Designer babies, not yet, thank you

Designer babies, not yet, thank you

Technology News

When delusional fantasies proliferate (not even theories) of the conspiracy around biomedicine in general and the coronavirus in particular, the absence of a debate that is real and also difficult, about the possibilities that scientific advances open for intentionally changing human genetic heritage and producing designer babies. An international commission created specifically to face this challenge has just released a comprehensive report , with proposals for all countries that may consider regulating this issue for clinical application. This would be strictly limited to cases with medical justification , far from the specter of the eugenic movements of the last two centuries.

The main conclusion of the report is clear: Human embryos whose genomes have been modified in the laboratory for research should not be used to obtain a pregnancy and a possible birth because the techniques still do not allow to avoid that at the same time unwanted changes are introduced that also they would pass on from generation to generation. Experts who have studied the subject in depth recall that advanced, easy-to-use genetic manipulation techniques, called CRISPR, not only have scientific and medical aspects, but also raise ethical, moral and social considerations. “Before a country decides whether or not to allow the clinical use of heritable genetic modification, which includes alterations in the genetic material of eggs, sperm or cells from the early stages of embryo development, with the intention of achieving a pregnancy, a broad social dialogue would be necessary “, point out its authors. In general, this would be applicable to any assisted reproductive technique, which until now have focused mainly on the remedy of infertility in couples who wish to have children , not including genetic modification.

The International Commission on the Clinical Use of Hereditary Modification of the Human Genome was created following the announcement made by a Chinese scientist in 2018 that two twin girls had been born whose genome had previously been modified in the laboratory. This announcement caused a great scandal since it was already considered premature and irresponsible to change genetic inheritance with current knowledge and many countries explicitly prohibit it. The Chinese scientist was tried in his country and sentenced to three years in prison and a high fine. The controversy is reminiscent of the one that occurred in 1996 when the first cloned animal was obtained, the famous Dolly sheep , and the possibility of cloning human beings was opened, another red line so far not exceeded.

Chinese scientist He Jiankui speaks at the Second International Summit on Human Genome Editing in Hong Kong in November 2018 | AFP
The Chinese scientist who modified the DNA of two babies defends himself: he did not have “the objective of eliminating genetic diseases”
EFE
The scientists do not deny that the use of these techniques to avoid some serious inherited diseases caused by a single gene can be justified , but they believe that the justification should be clear and when there is no other way . The Chinese scientist made a very weak argument, since he assured that he did it so that the children born were not susceptible to the AIDS virus, something not proven otherwise.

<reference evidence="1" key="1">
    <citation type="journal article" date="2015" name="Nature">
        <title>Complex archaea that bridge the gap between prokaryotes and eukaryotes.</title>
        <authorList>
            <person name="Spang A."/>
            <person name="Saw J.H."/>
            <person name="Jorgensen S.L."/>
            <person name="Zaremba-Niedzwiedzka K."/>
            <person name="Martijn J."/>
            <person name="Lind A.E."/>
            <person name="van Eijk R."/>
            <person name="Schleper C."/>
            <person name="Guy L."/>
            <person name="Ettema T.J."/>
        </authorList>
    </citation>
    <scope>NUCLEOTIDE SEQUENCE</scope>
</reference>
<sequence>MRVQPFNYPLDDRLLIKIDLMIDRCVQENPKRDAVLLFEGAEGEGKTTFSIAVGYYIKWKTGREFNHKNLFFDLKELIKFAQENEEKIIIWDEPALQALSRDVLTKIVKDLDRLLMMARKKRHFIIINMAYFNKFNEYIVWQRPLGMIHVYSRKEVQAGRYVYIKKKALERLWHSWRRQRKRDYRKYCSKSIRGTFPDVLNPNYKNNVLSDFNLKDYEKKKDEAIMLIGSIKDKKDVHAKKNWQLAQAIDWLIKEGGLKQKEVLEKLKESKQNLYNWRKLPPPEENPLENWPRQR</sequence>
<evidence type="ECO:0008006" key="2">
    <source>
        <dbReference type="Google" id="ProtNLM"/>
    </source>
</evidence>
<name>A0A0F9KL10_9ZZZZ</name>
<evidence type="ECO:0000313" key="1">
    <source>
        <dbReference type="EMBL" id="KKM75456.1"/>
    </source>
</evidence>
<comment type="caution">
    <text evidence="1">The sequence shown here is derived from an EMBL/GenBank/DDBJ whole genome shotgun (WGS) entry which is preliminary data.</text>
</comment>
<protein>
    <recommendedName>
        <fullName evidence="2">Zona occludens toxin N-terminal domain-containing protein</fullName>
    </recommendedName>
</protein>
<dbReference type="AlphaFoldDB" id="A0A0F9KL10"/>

“Any initial use of this modification should proceed step by step and with caution,” in the words of the committee’s co-chair and Rockefeller University president Richard Lifton . Transfer of research to clinical practice is not considered possible for any other purpose. “More research is needed on the techniques of genetic modification in human embryos to ensure that precise changes can be made without additional unwanted effects,” says Kay Davies of the University of Oxford, the commission’s other vice chair. “International cooperation and transparency in all aspects of genetic modification will be essential.”

In the commission, which brings together 18 experts from Europe, the United States, Canada, Japan, Malaysia, China, India and South Africa, no scientist from a Spanish institution participates. It is coordinated by three major institutions, the Academy of Medicine and the Academy of Sciences of the United States and the British Royal Society . The report will now be presented to the corresponding committee of the World Health Organization (WHO) that aims to develop guidelines for research and clinical uses of genome modification, both hereditary and non-hereditary.

Chinese scientist He Jiankui speaks at the Second International Summit on Human Genome Editing in Hong Kong in November 2018 | AFP
Genetic modifications and the fear of eugenics
DAVID BOLLERO
The emergence of the coronavirus pandemic while the report was being prepared is considered in it as further proof that we live in an interconnected world, where each country cannot act independently, and that science works in the context of society. . The use of genetic modification techniques transcends each nation and should be the subject of a global discussion, since it also affects issues related to equality , the authors point out.

One of the lines of research that would partly avoid the use of genetic modification in fertilization is the production of eggs and sperm from stem cells in the laboratory. However, this technique also poses its own problems to be solved before possible clinical use.

In general, the complete report, which reviews all possible diseases and techniques, strongly supports the creation of an advisory and surveillance structure to enforce the standards established in each country for techniques for hereditary modification of the human genome , as well as that of an international organization to make recommendations on any proposed new uses.

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